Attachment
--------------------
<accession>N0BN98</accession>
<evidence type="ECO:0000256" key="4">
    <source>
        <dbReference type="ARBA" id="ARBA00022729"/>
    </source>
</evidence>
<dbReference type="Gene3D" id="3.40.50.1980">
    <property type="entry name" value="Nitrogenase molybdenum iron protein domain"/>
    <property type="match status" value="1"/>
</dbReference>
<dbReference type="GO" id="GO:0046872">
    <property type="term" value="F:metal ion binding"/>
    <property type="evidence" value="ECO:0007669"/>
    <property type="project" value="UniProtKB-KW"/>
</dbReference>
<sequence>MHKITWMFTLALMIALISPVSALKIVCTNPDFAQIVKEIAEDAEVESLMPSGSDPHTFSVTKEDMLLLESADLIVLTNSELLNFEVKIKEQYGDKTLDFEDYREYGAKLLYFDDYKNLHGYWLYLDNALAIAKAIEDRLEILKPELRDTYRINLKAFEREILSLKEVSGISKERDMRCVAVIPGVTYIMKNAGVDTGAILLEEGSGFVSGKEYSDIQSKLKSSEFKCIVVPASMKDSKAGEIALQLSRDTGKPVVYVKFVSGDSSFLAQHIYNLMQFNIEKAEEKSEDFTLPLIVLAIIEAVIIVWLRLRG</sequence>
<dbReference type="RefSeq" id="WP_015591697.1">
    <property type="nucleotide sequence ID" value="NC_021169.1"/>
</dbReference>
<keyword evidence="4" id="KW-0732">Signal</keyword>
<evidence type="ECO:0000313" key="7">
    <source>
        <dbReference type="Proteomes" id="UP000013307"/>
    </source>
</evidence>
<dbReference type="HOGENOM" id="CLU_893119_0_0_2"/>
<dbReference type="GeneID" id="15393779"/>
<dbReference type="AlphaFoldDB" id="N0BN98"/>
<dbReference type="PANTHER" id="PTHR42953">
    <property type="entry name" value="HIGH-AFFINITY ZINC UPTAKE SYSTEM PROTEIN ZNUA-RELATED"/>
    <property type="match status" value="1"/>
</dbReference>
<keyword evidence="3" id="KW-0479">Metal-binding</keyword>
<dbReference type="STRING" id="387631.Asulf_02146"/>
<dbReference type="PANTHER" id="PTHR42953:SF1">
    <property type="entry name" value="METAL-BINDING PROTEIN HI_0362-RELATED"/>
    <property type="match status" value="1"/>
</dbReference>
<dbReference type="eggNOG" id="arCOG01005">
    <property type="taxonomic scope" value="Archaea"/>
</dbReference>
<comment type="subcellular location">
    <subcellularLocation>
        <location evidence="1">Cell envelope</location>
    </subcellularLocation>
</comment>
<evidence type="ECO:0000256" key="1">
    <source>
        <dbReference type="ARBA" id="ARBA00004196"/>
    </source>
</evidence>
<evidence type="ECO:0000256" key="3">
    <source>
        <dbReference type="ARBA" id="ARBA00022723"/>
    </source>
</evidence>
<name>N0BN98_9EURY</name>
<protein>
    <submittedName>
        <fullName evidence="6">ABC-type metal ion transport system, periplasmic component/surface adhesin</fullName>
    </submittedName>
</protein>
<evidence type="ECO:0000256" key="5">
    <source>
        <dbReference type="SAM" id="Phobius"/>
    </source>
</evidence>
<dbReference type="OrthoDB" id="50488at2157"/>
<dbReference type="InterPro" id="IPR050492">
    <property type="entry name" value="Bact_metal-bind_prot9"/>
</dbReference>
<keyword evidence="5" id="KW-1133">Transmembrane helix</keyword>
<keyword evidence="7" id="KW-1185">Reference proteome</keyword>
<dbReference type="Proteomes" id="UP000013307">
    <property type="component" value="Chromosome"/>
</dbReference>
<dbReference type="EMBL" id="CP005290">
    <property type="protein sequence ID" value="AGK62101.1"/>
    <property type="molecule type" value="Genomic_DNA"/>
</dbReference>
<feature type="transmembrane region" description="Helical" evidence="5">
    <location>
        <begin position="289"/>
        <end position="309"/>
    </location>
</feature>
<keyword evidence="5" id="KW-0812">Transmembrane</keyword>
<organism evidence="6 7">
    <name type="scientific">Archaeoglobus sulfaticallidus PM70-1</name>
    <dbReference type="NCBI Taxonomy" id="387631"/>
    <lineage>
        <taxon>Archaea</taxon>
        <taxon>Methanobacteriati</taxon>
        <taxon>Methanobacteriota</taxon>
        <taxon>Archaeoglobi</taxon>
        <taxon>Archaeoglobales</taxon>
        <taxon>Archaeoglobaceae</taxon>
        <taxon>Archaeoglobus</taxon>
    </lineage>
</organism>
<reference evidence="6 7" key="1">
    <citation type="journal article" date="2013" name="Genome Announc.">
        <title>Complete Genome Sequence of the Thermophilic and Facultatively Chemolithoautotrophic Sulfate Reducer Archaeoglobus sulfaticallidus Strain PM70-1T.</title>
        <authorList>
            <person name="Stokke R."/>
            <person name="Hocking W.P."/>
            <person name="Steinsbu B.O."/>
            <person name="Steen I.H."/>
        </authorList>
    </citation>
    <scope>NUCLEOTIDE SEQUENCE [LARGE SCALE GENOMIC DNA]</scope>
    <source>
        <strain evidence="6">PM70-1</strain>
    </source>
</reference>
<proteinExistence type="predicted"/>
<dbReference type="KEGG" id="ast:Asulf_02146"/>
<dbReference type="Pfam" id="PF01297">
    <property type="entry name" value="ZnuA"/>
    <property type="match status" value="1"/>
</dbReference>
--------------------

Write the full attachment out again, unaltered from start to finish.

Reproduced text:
<accession>N0BN98</accession>
<evidence type="ECO:0000256" key="4">
    <source>
        <dbReference type="ARBA" id="ARBA00022729"/>
    </source>
</evidence>
<dbReference type="Gene3D" id="3.40.50.1980">
    <property type="entry name" value="Nitrogenase molybdenum iron protein domain"/>
    <property type="match status" value="1"/>
</dbReference>
<dbReference type="GO" id="GO:0046872">
    <property type="term" value="F:metal ion binding"/>
    <property type="evidence" value="ECO:0007669"/>
    <property type="project" value="UniProtKB-KW"/>
</dbReference>
<sequence>MHKITWMFTLALMIALISPVSALKIVCTNPDFAQIVKEIAEDAEVESLMPSGSDPHTFSVTKEDMLLLESADLIVLTNSELLNFEVKIKEQYGDKTLDFEDYREYGAKLLYFDDYKNLHGYWLYLDNALAIAKAIEDRLEILKPELRDTYRINLKAFEREILSLKEVSGISKERDMRCVAVIPGVTYIMKNAGVDTGAILLEEGSGFVSGKEYSDIQSKLKSSEFKCIVVPASMKDSKAGEIALQLSRDTGKPVVYVKFVSGDSSFLAQHIYNLMQFNIEKAEEKSEDFTLPLIVLAIIEAVIIVWLRLRG</sequence>
<dbReference type="RefSeq" id="WP_015591697.1">
    <property type="nucleotide sequence ID" value="NC_021169.1"/>
</dbReference>
<keyword evidence="4" id="KW-0732">Signal</keyword>
<evidence type="ECO:0000313" key="7">
    <source>
        <dbReference type="Proteomes" id="UP000013307"/>
    </source>
</evidence>
<dbReference type="HOGENOM" id="CLU_893119_0_0_2"/>
<dbReference type="GeneID" id="15393779"/>
<dbReference type="AlphaFoldDB" id="N0BN98"/>
<dbReference type="PANTHER" id="PTHR42953">
    <property type="entry name" value="HIGH-AFFINITY ZINC UPTAKE SYSTEM PROTEIN ZNUA-RELATED"/>
    <property type="match status" value="1"/>
</dbReference>
<keyword evidence="3" id="KW-0479">Metal-binding</keyword>
<dbReference type="STRING" id="387631.Asulf_02146"/>
<dbReference type="PANTHER" id="PTHR42953:SF1">
    <property type="entry name" value="METAL-BINDING PROTEIN HI_0362-RELATED"/>
    <property type="match status" value="1"/>
</dbReference>
<dbReference type="eggNOG" id="arCOG01005">
    <property type="taxonomic scope" value="Archaea"/>
</dbReference>
<comment type="subcellular location">
    <subcellularLocation>
        <location evidence="1">Cell envelope</location>
    </subcellularLocation>
</comment>
<evidence type="ECO:0000256" key="1">
    <source>
        <dbReference type="ARBA" id="ARBA00004196"/>
    </source>
</evidence>
<evidence type="ECO:0000256" key="3">
    <source>
        <dbReference type="ARBA" id="ARBA00022723"/>
    </source>
</evidence>
<name>N0BN98_9EURY</name>
<protein>
    <submittedName>
        <fullName evidence="6">ABC-type metal ion transport system, periplasmic component/surface adhesin</fullName>
    </submittedName>
</protein>
<evidence type="ECO:0000256" key="5">
    <source>
        <dbReference type="SAM" id="Phobius"/>
    </source>
</evidence>
<dbReference type="OrthoDB" id="50488at2157"/>
<dbReference type="InterPro" id="IPR050492">
    <property type="entry name" value="Bact_metal-bind_prot9"/>
</dbReference>
<keyword evidence="5" id="KW-1133">Transmembrane helix</keyword>
<keyword evidence="7" id="KW-1185">Reference proteome</keyword>
<dbReference type="Proteomes" id="UP000013307">
    <property type="component" value="Chromosome"/>
</dbReference>
<dbReference type="EMBL" id="CP005290">
    <property type="protein sequence ID" value="AGK62101.1"/>
    <property type="molecule type" value="Genomic_DNA"/>
</dbReference>
<feature type="transmembrane region" description="Helical" evidence="5">
    <location>
        <begin position="289"/>
        <end position="309"/>
    </location>
</feature>
<keyword evidence="5" id="KW-0812">Transmembrane</keyword>
<organism evidence="6 7">
    <name type="scientific">Archaeoglobus sulfaticallidus PM70-1</name>
    <dbReference type="NCBI Taxonomy" id="387631"/>
    <lineage>
        <taxon>Archaea</taxon>
        <taxon>Methanobacteriati</taxon>
        <taxon>Methanobacteriota</taxon>
        <taxon>Archaeoglobi</taxon>
        <taxon>Archaeoglobales</taxon>
        <taxon>Archaeoglobaceae</taxon>
        <taxon>Archaeoglobus</taxon>
    </lineage>
</organism>
<reference evidence="6 7" key="1">
    <citation type="journal article" date="2013" name="Genome Announc.">
        <title>Complete Genome Sequence of the Thermophilic and Facultatively Chemolithoautotrophic Sulfate Reducer Archaeoglobus sulfaticallidus Strain PM70-1T.</title>
        <authorList>
            <person name="Stokke R."/>
            <person name="Hocking W.P."/>
            <person name="Steinsbu B.O."/>
            <person name="Steen I.H."/>
        </authorList>
    </citation>
    <scope>NUCLEOTIDE SEQUENCE [LARGE SCALE GENOMIC DNA]</scope>
    <source>
        <strain evidence="6">PM70-1</strain>
    </source>
</reference>
<proteinExistence type="predicted"/>
<dbReference type="KEGG" id="ast:Asulf_02146"/>
<dbReference type="Pfam" id="PF01297">
    <property type="entry name" value="ZnuA"/>
    <property type="match status" value="1"/>
</dbReference>